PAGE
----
Reduced to its basics, organic gardening is a system of maintaining the soil's fertility by replenishing it, not with chemicals, but with organic materials in the form of humus and compost Organic gardening stays true to the natural life cycle in which soil, water, plants and animal life all work in harmony, one having a part in the nourishment of the others.
When decomposed plant and animal remains are returned to the earth, they help produce healthy soil structure and good aeration. This in turn results in good drainage and water and nutrient retention. Plants thrive in this environment, with the oxygen present in the loose soil structure being used by the microog-anisms therein to burn organic matter, releasing carbon dioxide and nutrients needed by plants.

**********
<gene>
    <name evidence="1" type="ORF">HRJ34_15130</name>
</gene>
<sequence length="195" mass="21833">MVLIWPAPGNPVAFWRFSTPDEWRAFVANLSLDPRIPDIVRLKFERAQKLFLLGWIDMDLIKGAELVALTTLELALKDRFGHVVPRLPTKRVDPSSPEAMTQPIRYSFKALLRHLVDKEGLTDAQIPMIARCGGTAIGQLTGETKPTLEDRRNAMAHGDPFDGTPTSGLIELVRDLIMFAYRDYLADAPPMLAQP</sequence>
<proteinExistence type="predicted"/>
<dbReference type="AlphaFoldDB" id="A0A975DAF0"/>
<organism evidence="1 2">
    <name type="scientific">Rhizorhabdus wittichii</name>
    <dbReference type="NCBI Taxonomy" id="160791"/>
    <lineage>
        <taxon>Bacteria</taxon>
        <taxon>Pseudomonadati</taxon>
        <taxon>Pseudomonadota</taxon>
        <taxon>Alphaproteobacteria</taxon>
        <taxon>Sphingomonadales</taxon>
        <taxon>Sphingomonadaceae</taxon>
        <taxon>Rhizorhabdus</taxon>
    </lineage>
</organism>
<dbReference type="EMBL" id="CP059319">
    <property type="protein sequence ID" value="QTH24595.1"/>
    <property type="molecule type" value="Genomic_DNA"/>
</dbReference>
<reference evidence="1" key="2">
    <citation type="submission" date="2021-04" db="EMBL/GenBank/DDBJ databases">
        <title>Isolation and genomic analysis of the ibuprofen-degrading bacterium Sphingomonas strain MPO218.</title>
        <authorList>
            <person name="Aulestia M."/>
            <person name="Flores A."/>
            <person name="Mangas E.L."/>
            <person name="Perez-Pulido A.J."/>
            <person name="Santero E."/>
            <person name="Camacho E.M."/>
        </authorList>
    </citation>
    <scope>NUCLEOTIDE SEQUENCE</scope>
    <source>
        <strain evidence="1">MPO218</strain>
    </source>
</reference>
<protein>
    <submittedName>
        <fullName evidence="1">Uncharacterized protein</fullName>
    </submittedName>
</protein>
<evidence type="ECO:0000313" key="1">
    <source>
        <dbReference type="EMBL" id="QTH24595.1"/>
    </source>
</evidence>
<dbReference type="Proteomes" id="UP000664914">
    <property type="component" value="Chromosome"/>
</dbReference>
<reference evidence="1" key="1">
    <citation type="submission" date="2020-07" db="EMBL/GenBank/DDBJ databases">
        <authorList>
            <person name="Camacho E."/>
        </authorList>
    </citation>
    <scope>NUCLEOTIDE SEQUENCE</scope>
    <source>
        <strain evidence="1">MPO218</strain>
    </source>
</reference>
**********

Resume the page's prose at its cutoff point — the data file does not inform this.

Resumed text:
Organic gardening is almost as old as the earth itself. Our current system, however, was developed early in the twentieth century by Sir Albert Howard, an English agricultural expert working in India. It was not until the 1940s that this system reached the United States, introduced by Jerome I. Rodale. He attracted a loyal group of followers who believed in the importance of good soil.
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